3

Option 1 Inkscape as already suggested if you don't intend to use it often or want to spend several 100 dollars. Option 2 Buy the design edition of Adobe CS6. I say buy the design package because at the rate of just purchasing Illustrator it is a waste. You can buy the design package which would include Photoshop, InDesign, Illustrator, and Acrobat. ...


3

A great online solution, one that integrates well with Google Drive is Lucid Chart. There are paid plans, but it's mostly free. I've created tonnes of diagrams for it and this is a typical implementation.


3

I see a lot about professional and commercial software here, so this one might be a bit off-side: I use LaTeX and TikZ (which is a LaTeX package) for visualization. If I am able to draw and structure my data on a piece of paper, I can also do the same thing with TikZ. The approach is 100% text based, not at all intuitive to beginners, but very powerful. ...


2

My favourite software for this is actually a web-based editor, Cacoo. It's very good at most linked diagram styles (both your examples are quite easy to make with Cacoo), and is much more user-friendly than Visio (though not as in-depth). It's also cross-platform due to it being web-based, and seems to have an offline mode, though I don't use that ...


2

I agree that a 3D map is probably going to be an unnecessary distraction from your data. However, it can be useful for interactive use - if you can animate a walkthrough or fly-over it might add to the informative aspects. Graphs like this are easy to code in Mathematica. This code (with some random data): vertexshape[{xc_, yc_, zc_}, name_] := ...


2

To be honest if the map is in 2d i don't really see the point of making it 3d at all costs... I mean if you want to have something in 2d there are plenty of (easier) ways to achieve this, the first that comes to mind is using code to generate the graph if you have the dataset set like that. One good example could be d3.js, a relatively easy to understand ...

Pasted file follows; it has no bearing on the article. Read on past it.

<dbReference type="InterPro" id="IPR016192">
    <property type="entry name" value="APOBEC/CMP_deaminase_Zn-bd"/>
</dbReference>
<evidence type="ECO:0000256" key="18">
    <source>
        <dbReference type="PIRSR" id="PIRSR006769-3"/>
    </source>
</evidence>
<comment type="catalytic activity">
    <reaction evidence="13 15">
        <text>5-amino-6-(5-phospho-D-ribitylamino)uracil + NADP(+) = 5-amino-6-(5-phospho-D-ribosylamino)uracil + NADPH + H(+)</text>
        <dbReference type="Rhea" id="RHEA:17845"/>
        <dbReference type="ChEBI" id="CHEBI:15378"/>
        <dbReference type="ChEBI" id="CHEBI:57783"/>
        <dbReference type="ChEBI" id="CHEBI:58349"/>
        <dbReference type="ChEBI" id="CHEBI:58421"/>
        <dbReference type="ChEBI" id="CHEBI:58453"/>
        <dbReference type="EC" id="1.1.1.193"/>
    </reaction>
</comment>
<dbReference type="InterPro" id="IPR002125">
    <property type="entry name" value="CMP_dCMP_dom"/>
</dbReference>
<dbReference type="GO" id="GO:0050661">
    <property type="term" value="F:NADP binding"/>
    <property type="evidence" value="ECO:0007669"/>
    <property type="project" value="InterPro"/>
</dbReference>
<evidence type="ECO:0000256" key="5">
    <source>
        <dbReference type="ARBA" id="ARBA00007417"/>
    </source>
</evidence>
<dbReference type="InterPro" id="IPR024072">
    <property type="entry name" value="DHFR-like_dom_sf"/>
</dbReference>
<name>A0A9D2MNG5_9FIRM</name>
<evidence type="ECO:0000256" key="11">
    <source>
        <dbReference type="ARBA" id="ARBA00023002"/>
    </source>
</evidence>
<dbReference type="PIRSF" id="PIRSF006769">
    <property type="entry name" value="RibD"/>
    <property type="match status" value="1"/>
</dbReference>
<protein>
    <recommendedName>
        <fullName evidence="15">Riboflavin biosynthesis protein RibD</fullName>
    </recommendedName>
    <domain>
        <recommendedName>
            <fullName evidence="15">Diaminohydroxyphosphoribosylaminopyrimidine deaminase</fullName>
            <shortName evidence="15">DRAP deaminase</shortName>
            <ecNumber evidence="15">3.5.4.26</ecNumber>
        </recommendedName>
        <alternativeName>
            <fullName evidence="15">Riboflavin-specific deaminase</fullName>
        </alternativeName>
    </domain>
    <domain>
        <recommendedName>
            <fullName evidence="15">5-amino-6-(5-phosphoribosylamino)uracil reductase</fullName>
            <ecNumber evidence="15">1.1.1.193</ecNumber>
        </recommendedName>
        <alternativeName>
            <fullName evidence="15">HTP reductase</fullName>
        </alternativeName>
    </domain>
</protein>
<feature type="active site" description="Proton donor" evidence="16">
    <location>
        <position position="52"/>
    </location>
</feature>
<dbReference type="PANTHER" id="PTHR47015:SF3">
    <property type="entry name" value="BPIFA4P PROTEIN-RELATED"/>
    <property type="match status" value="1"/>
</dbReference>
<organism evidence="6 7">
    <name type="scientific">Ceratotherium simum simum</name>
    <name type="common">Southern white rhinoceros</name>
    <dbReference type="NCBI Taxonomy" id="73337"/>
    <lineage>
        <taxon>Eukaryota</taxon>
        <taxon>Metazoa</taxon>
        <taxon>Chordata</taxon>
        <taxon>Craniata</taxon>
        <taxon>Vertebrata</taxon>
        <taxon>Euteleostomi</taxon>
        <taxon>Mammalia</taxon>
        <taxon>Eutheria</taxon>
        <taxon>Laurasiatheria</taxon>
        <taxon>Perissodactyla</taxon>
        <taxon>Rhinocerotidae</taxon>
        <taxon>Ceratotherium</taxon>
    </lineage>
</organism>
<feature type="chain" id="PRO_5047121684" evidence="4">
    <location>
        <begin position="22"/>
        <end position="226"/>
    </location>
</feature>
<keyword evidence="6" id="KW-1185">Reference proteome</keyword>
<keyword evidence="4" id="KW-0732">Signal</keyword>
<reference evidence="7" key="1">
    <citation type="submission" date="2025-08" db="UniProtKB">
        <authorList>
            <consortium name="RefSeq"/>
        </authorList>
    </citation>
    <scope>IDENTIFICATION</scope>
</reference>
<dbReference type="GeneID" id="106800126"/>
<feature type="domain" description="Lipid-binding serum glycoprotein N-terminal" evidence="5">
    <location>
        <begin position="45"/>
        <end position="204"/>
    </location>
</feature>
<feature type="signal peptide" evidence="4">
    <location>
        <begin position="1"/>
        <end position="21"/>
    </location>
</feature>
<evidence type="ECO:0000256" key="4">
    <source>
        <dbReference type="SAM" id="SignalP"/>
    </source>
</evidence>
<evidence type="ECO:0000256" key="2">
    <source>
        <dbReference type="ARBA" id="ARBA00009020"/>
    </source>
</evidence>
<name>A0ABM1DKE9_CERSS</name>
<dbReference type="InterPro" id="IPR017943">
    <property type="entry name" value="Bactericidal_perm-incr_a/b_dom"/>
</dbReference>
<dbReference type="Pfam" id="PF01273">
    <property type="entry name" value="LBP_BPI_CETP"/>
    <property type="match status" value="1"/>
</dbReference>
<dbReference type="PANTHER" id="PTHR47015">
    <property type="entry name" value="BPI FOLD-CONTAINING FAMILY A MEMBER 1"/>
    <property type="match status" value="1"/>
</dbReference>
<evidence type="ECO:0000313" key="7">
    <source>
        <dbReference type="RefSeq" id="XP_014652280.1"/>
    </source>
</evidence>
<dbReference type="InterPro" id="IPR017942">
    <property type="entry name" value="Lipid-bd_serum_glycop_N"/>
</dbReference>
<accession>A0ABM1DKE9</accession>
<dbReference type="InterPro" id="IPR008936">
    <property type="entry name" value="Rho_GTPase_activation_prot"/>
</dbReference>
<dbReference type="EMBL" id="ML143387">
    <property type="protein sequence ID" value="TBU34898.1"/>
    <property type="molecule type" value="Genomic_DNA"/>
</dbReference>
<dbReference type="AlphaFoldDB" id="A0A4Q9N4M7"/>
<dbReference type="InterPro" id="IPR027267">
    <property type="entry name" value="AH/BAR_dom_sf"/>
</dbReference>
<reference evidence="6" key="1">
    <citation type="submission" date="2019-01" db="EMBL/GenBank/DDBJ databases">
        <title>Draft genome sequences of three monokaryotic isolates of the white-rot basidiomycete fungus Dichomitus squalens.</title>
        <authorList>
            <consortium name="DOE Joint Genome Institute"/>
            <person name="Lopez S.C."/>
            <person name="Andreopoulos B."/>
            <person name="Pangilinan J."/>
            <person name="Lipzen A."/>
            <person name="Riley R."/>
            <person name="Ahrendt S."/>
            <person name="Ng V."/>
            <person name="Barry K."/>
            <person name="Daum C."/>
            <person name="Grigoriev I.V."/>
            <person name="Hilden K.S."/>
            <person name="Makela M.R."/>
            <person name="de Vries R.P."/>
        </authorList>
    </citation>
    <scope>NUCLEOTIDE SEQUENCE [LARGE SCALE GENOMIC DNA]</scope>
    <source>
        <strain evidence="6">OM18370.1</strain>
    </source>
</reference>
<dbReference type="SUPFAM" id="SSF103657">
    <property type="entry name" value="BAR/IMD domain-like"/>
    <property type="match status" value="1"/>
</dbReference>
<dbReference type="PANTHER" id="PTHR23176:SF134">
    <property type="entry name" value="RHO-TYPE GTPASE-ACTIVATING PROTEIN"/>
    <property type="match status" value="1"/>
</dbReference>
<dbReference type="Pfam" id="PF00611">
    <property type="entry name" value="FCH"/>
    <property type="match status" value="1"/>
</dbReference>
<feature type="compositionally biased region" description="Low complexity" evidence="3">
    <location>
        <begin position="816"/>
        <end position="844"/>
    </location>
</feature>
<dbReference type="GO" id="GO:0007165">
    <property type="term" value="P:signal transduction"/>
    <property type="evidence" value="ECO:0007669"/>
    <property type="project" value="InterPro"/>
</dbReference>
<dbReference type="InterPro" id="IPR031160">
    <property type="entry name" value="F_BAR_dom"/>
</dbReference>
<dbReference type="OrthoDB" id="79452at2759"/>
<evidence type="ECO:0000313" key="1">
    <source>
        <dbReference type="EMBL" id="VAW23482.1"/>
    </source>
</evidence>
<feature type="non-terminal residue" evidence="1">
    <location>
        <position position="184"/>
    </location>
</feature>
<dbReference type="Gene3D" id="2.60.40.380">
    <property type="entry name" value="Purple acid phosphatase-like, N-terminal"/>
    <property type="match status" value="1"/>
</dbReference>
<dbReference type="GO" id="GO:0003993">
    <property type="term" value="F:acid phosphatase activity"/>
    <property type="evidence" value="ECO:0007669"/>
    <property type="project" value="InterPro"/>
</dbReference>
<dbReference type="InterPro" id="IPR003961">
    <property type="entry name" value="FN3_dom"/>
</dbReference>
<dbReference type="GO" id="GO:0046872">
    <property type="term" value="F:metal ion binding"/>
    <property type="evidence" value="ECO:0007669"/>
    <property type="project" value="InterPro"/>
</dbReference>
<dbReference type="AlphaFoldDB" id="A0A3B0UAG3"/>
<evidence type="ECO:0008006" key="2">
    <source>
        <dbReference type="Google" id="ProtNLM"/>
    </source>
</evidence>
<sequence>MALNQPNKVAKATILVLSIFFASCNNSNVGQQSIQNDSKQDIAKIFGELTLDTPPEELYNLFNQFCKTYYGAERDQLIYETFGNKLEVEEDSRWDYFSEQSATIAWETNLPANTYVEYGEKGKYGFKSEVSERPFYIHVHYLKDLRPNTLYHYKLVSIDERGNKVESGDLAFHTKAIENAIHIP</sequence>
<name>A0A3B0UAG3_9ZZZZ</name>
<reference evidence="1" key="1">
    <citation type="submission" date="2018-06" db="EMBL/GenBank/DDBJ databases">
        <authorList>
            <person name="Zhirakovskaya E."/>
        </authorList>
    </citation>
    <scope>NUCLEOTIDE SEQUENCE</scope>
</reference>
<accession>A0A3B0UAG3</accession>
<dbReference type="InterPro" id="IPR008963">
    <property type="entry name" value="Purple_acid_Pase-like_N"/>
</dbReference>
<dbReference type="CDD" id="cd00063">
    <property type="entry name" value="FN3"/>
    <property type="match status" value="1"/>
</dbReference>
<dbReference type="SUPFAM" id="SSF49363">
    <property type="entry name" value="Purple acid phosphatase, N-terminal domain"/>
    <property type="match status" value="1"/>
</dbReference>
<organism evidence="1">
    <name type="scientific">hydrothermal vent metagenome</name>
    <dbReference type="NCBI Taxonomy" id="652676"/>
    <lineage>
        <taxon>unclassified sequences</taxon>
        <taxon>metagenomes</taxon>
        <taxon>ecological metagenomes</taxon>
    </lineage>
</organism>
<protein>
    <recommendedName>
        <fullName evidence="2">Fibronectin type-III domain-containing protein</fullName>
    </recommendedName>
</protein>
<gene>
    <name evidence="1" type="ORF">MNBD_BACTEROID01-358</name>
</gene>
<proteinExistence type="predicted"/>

2

This isn't the sort of thing you draw so much as generate. You could draw it with any vector app (such as Joonas' Inkscape recommendation). But, you're probably looking for something with better mathematical accuracy than that. I think what you're after is something generated by a computational app. You could export the generated graphic to style in ...


2

Assuming that you've drawn the circles and lines using the Ellipse and Line Segment tools (or the Pen, etc.), the colouring is relatively simple using the Live Paint Bucket or the Live Paint Selection Tool (Illustrator CS4 and newer). These tools require that the shapes and lines are not grouped or placed in different layers (if they are grouped, ungroup ...


2

Let me answer the question itself - i.e. how to move objects together in Illustrator exactly as you ask. Assume you have this picture, where there are 5 rectangles and 4 direct lines pointing as provided - You want to move the grey rectangle to any other position in the way where all direct lines move simultaneously with the grey rectangle to the new ...


1

From a graphic design perspective, it's good to keep in mind that what is familiar is what communicates most easily. People don't like finding they have to decode something that ought to be instantly intuitive. That said... Since you have dependencies in this process (a drawing can't be approved until it's been reviewed and revised, all drawings must be ...


1

OK, here's one way (a bit tedious though) - thanks to Bug #493318 “Clone behavior is broken with style inheritance” : Bugs : Inkscape: Using pen tool, draw an outline of the "master" line Select the master line, Alt-D to "clone" it Select the cloned line, set a different stroke color - you will notice it has no effect at that time Select the master line ...


1

You could try with GeoGebra. GeoGebra is free and multi-platform dynamic mathematics software for all levels of education that joins geometry, algebra, tables, graphing, statistics and calculus in one easy-to-use package. The Mathematics SE site has quite a few similar questions you might find useful. A search for "graphing" and "bell curves" ...